Jokes on You if You Skip Out on Joker

Joker juggles fear, tension and humour effortlessly, leaving its audience confused, thrilled and hungry for more. Joker is a film you can not leave behind in the theatre. It follows you home and clouds your thoughts. You leave this cinematic masterpiece overwhelmed with ethical questions and completely puzzled by what was reality and what was delusion.

Joker opened in theatres on October 4th and for the first time in a very long time, DC Films has produced a cinematic masterpiece. DC Films accomplished this seemingly impossible comeback by straying from both conventional superhero movie archetypes and the typical joker storyline.

To say it simply: Joker is not your typical movie. It’s the rare gem that hits your local Cineplex so hard that it shakes up Hollywood and dents film history, topping thousands of comic book fans’ lists of favourite movies.

Joker stars Joaquin Phoenix, who brings you into the main character’s world flawlessly. He makes you feel his character’s pain and then drowns you in the devastatingly dismal situation.

In addition to star power, this story is presented with an absolutely beautiful colour palette and dramatic camera angles. But the film doesn’t stop there. As if flawless mechanical cinematic devices, breathtaking acting and a solid script weren’t enough, Joker forces reflection on its audience. It demands the audience to ask themselves “how do I contribute to the creation of real-life Jokers? What warning signs do we miss in people? How do we fail to provide support to those that desperately need it?”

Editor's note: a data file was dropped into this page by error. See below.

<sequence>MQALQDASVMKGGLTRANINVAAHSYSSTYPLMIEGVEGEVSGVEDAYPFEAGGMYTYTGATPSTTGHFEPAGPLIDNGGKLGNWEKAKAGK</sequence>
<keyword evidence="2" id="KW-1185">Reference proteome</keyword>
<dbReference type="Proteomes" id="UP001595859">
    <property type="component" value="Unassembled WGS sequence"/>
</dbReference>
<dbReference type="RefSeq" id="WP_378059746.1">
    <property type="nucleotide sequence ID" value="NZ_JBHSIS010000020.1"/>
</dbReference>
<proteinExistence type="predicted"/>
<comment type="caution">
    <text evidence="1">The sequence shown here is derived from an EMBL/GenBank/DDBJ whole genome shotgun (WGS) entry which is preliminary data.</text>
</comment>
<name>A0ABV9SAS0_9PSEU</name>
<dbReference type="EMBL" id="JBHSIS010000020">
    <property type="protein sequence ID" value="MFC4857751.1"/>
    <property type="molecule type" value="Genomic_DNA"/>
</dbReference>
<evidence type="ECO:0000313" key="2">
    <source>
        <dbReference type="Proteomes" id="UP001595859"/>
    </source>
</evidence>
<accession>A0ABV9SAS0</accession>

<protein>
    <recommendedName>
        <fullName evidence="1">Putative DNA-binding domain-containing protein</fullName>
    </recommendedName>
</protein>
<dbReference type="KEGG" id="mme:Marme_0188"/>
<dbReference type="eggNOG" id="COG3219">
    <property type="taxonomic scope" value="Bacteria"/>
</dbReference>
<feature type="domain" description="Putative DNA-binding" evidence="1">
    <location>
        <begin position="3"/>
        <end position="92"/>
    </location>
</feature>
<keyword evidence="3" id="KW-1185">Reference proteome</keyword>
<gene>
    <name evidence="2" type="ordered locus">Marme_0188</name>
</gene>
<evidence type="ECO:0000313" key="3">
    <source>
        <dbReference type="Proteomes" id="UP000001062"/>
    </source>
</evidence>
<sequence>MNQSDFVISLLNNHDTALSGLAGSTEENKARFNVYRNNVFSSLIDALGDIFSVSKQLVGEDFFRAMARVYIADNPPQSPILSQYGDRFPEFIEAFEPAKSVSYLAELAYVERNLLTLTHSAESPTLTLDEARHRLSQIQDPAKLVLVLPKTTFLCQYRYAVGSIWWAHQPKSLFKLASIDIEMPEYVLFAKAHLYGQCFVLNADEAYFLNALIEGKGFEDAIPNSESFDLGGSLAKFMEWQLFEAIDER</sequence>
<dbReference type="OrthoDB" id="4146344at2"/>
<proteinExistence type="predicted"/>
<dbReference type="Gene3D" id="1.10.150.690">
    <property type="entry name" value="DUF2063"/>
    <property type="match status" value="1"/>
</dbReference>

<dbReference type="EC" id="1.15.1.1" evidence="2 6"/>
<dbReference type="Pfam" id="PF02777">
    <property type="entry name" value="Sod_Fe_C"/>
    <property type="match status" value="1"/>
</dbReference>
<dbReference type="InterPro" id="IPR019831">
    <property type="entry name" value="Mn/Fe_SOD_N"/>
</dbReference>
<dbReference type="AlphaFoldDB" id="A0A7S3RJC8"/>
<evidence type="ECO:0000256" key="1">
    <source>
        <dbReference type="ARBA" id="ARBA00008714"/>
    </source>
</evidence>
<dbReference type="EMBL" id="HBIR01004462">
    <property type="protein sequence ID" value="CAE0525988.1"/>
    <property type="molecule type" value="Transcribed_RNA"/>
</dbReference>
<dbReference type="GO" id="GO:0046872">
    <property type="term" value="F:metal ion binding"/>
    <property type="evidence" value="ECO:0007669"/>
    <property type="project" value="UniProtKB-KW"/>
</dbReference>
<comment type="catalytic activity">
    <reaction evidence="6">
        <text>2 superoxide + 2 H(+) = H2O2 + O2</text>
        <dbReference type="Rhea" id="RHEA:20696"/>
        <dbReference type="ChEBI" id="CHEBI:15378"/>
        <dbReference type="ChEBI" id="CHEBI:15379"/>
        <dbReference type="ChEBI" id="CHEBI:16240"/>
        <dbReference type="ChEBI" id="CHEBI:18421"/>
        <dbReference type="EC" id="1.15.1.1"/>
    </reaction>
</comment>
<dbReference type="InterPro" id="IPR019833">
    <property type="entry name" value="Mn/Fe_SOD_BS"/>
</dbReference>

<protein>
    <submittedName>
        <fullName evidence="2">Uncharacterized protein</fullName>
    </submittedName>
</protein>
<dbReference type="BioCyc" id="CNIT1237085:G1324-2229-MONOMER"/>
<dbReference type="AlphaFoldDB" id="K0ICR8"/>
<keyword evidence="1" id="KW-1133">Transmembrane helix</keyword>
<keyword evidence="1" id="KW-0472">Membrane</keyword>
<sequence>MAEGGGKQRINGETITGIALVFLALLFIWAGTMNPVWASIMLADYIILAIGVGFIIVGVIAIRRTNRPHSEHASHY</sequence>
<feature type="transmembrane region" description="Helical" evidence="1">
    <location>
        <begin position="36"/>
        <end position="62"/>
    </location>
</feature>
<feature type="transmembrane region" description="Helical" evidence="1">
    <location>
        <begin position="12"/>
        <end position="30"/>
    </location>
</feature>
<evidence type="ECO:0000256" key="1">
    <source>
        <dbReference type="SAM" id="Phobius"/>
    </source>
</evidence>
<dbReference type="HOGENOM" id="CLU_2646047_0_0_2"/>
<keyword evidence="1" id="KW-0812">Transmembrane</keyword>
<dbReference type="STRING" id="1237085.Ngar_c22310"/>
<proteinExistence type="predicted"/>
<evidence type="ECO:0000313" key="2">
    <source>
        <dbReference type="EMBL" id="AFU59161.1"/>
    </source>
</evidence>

There’s no doubt that the Joker is a dangerous sociopath, but it’s inappropriate to point at this movie and claim that it encourages violence. Movies are violent. Superhero movies are especially violent (are we really going to pretend that Deadpool isn’t a graphic gore-fest?).

Joker certainly has violent moments. These moments present themselves as a mentally ill man standing up for himself in a world that wants to steamroll him. The issue we take with the Joker is that he’s not one of us. The average audience member relates more with the characters that ostracize characters like the Joker. That’s why we can watch Deadpool and laugh along with relatable Wade, but shutter when we see Phoenix’s Joker take a stand for himself. When we see the Joker get revenge on characters that we relate with more than we do with him – we become afraid. I strongly believe that there’s a place for that fear. We should take it upon ourselves to stop ostracizing people unlike us.

In summary (with no spoilers): go see Joker. Let it challenge your world view and capture you in all the emotions that Joaquin Phoenix perfectly lays out in his performance. Dare to find out what you get when you cross a mentally-ill loner with a system that treats him like trash, and then refuse to accept the answer this film presents to you.